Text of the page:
With the laugh-out-loud humor and heartfelt wisdom that madeAnimal Husbandrya national bestseller, Laura Zigman's second novel introduces Ellen Franck, a successful single career woman whose one desire--a child of her own--throws her into the ever-growing ranks of the "reproductively challenged." Ellen has a life many people dream about--a glamorous fashion industry job, an apartment in Greenwich Village, good friends--and yet Ellen feels herself at sixes and sevens, filled with a vague longing for...what? She can't say. Then the sight of her newborn niece, Nicole (a.k.a. "The Pickle"), makes her realize exactly what she's been missing: a child. But there's one problem. Malcolm, the man she loves, is too scarred by the long-ago death of his young son to ever consider fatherhood again. Looking down the barrel of the dark side of thirty-five, Ellen knows that time is passing, and as it does, her desire to have a baby only increases--especially when her sister Lynn announces she's pregnant with her second child. Now Ellen must finally address the very real flaws in her relationship with Malcolm and examine her doubts and fears about the only option that seems to be available--single motherhood.
In her bestselling first book, Animal Husbandry, Zigman took a wry look at the mating rituals of young urbanites. Here she uses the same ironic tone to address the rituals of reproduction and one woman's anxiety about deciding whether to become a parent. At 35, Ellen Franck is bored with her glamorous job as marketing director for a fashion designer; she wants to have a baby. But her boyfriend, Malcolm, has made it clear that he doesn't want to be the father. An older, once-celebrated author who now teaches more than he writes, Malcolm takes Prozac to combat the depression he's wrestled with since Ben, his son from his first marriage, died of leukemia at age seven. Ellen cares for Malcolm despite his emotional remoteness and diminished sex drive (a side effect of the antidepressants), but her one true love is her three-year-old niece, Nicole, aka the Pickle. With Malcolm unlikely to change his mind, Ellen is forced to examine her insemination options, at one point kicking around the idea of co-parenting a child with Big Bird: "Big Bird would be the ideal parent. He's warm. He's affectionate. He's had a stable job for as long as I can remember." Will Ellen and her new best friend, Amy, who shares her "Pregnancy Fantasy Disorder," opt for artificial insemination and single motherhood? Settle for partners who'd make good fathers but less than satisfying husbands? Kidnap their nieces? Zigman's funny, conversational style draws the reader into Ellen's quest. Although the excessively happy ending is too pat to fit in with the wry tone of the rest of the book, the absorbing train of events and amusing dialogue make this a lark of a read. (Apr.) (c) Copyright PWxyz, LLC. All rights reserved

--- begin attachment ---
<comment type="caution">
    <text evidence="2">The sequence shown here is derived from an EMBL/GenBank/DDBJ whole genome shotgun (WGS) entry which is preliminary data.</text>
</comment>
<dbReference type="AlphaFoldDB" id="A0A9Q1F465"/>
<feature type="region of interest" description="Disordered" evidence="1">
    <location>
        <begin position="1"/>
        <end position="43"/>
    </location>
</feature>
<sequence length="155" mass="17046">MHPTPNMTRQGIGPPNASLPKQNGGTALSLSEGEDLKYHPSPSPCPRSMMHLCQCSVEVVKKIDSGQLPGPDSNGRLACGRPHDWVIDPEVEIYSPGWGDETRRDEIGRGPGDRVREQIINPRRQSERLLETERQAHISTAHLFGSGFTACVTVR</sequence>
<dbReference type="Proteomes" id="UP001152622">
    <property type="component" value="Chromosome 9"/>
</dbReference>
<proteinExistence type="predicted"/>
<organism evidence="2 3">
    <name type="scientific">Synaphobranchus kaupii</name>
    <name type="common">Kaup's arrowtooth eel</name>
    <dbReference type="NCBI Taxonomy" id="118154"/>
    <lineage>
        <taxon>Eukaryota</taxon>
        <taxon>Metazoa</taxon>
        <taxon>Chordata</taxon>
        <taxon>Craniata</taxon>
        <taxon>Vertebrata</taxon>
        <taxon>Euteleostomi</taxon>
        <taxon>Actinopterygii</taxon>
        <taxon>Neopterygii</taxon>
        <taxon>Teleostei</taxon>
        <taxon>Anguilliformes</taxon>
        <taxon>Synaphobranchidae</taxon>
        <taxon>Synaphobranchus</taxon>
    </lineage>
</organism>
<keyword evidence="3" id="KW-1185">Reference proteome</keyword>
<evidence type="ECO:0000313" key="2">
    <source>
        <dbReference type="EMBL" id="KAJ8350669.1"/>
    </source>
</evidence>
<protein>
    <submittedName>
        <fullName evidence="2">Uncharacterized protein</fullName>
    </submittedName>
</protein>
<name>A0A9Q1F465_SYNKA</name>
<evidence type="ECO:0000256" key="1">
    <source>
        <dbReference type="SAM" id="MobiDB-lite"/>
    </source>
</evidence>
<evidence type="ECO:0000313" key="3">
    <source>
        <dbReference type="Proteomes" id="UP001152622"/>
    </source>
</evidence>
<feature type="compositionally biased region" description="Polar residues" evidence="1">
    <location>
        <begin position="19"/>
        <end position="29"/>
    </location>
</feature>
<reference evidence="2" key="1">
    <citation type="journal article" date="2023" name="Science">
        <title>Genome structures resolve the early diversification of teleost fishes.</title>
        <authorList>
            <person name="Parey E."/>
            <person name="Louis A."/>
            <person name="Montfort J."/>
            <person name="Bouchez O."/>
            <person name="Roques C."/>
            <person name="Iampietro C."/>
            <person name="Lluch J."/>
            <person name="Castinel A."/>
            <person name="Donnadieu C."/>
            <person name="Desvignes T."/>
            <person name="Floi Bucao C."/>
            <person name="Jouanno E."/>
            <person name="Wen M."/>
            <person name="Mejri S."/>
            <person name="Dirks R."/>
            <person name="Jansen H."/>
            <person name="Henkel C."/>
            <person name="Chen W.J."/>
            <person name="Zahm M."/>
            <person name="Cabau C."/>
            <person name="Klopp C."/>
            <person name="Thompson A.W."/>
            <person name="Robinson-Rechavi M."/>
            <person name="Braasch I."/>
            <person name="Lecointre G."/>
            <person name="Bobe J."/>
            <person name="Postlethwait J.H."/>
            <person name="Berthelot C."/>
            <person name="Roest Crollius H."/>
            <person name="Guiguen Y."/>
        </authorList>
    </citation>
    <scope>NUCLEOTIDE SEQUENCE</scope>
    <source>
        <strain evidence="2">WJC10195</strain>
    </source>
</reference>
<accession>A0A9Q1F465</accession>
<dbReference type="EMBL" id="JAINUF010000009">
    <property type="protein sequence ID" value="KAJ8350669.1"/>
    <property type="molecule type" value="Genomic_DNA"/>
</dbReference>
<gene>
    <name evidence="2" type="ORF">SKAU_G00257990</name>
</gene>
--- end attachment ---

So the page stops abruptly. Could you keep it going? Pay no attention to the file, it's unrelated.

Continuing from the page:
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February 06, 2001
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